Illustration: Michael Mucci.

Illustration: Michael Mucci.

Healthcare is the biggest long-term pressure on the budget. It costs more than $60 billion a year and is growing rapidly. So, how do you make it more ''efficient'', as Tony Abbott has promised?

The Commission of Audit last week made a proposal that appears to fit with the government's push to end the ''age of entitlement''.

In one of its more radical recommendations, the Commission suggested forcing people earning more than $88,000 or families with incomes above $176,000 to take out expanded health insurance to cover GP visits.

''People on higher incomes should take greater individual responsibility for the cost of their healthcare. They are better placed to take out private health insurance and should be required to do so,'' the report said.

Simple, right?

Now there's no guarantee this will be introduced. It may well be what Joe Hockey dubbed a ''courageous'' recommendation - one that won't be touched in next week's budget.

Yet the proposal is consistent with Health Minister Peter Dutton's commitment to get private health insurers more involved with general practice. And it fits with many business groups and politicians' assumption that handing over a service to the private sector will not only save taxpayers money, it will also deliver services to the community more efficiently.

So, what's the actual evidence to back up this claim as it relates to health? In short, it's nowhere near as strong as those pushing a wider role for private health insurance might have you believe.

Consider these facts, highlighted in a January submission from Jennifer Doggett, Ian McAuley and John Menadue of the Centre for Policy Development.

For one, the administrative costs of private health insurance are high. For every dollar Australians pay to private health insurers, 84¢ is spent on payment for actual health services, compared with 94¢ for Medicare.

So much for private-sector efficiency. As anyone who has dealt with a private health insurer can attest, these are big bureaucracies with all the costs that entails. Unlike Medicare, they also have to make profits for their owners.

Another problem is the insurers' lack of bargaining power. A single big government insurer can play hardball in negotiations with hospitals to keep costs down, but a bunch of smaller private insurers struggle to do this.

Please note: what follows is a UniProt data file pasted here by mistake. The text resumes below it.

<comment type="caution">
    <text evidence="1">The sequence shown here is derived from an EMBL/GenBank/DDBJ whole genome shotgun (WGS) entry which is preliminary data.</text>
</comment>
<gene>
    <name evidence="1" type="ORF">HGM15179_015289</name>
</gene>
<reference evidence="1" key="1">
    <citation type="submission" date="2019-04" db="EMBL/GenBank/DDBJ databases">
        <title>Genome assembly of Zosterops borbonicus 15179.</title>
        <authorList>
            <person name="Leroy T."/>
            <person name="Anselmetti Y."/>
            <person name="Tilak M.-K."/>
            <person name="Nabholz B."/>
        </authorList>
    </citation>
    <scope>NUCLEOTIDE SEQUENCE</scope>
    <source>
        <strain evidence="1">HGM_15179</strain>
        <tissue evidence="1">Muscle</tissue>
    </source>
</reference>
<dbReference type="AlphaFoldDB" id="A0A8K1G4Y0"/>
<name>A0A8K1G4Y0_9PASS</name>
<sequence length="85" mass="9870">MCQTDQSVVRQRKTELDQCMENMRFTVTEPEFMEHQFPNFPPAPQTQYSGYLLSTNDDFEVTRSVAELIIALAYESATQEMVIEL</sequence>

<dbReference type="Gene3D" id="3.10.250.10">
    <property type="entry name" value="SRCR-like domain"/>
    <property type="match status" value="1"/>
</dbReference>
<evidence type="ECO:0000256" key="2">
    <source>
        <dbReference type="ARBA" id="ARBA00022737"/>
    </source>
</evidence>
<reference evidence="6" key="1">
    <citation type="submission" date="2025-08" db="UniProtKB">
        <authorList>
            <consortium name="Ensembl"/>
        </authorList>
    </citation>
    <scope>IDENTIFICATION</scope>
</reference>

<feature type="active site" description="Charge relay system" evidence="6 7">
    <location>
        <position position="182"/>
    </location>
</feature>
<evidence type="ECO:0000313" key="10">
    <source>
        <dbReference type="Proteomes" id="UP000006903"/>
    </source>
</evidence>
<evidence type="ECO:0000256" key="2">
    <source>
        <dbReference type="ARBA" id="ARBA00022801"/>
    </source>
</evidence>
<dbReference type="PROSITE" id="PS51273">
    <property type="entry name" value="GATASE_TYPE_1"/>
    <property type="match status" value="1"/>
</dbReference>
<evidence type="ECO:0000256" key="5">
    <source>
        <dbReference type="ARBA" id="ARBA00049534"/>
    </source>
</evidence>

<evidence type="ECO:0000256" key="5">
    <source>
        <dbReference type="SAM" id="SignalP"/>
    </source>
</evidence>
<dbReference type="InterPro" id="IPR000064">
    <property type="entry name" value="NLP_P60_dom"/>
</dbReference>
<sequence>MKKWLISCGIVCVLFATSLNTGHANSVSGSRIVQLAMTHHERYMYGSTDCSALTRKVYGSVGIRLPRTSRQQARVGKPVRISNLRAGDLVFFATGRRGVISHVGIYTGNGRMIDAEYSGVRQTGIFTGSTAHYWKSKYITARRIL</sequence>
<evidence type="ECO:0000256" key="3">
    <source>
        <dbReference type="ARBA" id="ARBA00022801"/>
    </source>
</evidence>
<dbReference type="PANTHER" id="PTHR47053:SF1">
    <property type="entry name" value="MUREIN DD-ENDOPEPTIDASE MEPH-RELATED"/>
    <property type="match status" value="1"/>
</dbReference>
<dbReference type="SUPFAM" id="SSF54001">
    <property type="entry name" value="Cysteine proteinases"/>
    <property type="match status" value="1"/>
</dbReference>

The Organisation for Economic Co-operation and Development, in a 2006 paper cited in the submission, confirmed this was a challenge in many countries.

''Private insurers in most OECD countries do not have the same bargaining powers over the price and quantity of care provided to insurees as public systems do,'' the OECD said.

Internationally the pattern is clear: countries that fund a high proportion of healthcare through private insurance also spend more on health overall, but with ''little difference in health outcomes'', the submission says.

The dysfunctional US system is the standout example here. Americans spend 18 per cent of gross domestic product on health, compared with about 9 per cent here, and we all know about the problems many Americans still have in accessing healthcare.

In short, there's ample evidence to suggest private health insurers are anything but lean and efficient at directing money to the actual providers of healthcare.

That's not to dismiss projections that overall healthcare costs will rise as the population ages, or that we may have to pay more out of our pockets to fund it. The point is that shifting more of the cost from a government scheme like Medicare to private health insurers tends to be less efficient, not more.

So, why do it?

From a politician's point of view, expanding the role of private health cover may relieve pressures on public health spending, which would otherwise require higher taxes. For a consumer, however, any tax relief is an illusion. We still end up paying, but it's through a bill to the insurer rather than through the tax system. What's more, it's likely to cost more than if the money had been channelled through Medicare.

How does that make sense?

Doggett, McAuley and Menadue put it well: ''There is no point in saving taxpayers $1 in taxes if, in order to compensate for that saving, they have to pay $1.10 or $2 for the same service, without any better outcomes.''

Even if Hockey ignores the commission's recommendations to get wealthier people off Medicare, the issue raises a big question we should be debating alongside all the talk about spending cuts. That question is tax.

Discussing the spending side of the budget without considering long-term changes to the revenue side is economically flawed.

The Commission of Audit's proposals to water down Medicare clearly illustrate this.

Focusing solely on curbing health spending without even considering long-term tax changes (the proposed ''deficit levy'' doesn't count as long term) leads to perverse outcomes. For instance, shifting more health costs into the inefficient and expensive system of private health insurance. It's hard to see the economic logic in that.